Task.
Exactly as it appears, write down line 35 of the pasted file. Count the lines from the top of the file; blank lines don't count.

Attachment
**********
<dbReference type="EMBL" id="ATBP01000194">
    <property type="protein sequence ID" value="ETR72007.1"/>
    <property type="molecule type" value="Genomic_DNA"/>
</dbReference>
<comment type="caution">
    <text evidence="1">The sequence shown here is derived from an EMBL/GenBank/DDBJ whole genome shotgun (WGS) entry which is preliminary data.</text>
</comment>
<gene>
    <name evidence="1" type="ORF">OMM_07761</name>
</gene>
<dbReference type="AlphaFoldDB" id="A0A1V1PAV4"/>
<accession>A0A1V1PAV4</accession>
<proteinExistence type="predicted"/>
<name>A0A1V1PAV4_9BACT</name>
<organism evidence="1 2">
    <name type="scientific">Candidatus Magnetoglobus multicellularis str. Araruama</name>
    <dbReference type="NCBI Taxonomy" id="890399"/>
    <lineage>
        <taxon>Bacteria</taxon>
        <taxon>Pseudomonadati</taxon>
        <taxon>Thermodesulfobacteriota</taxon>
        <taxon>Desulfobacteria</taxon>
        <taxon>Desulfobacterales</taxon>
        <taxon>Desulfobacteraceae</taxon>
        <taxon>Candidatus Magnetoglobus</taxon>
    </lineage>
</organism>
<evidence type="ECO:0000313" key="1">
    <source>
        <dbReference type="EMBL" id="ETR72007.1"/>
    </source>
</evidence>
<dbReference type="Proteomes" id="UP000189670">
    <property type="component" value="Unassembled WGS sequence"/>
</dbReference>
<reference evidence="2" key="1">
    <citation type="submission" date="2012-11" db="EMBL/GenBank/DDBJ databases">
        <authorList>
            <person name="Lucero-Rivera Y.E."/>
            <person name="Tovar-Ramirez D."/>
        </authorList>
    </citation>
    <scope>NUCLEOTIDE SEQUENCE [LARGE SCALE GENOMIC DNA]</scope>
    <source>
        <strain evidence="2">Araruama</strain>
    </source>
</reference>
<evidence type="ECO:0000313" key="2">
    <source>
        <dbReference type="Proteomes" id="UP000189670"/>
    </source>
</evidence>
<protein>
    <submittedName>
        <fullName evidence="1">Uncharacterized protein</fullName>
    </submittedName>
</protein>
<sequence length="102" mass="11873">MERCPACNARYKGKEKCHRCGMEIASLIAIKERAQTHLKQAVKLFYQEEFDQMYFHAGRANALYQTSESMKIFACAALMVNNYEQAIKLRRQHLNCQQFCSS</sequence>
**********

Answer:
</dbReference>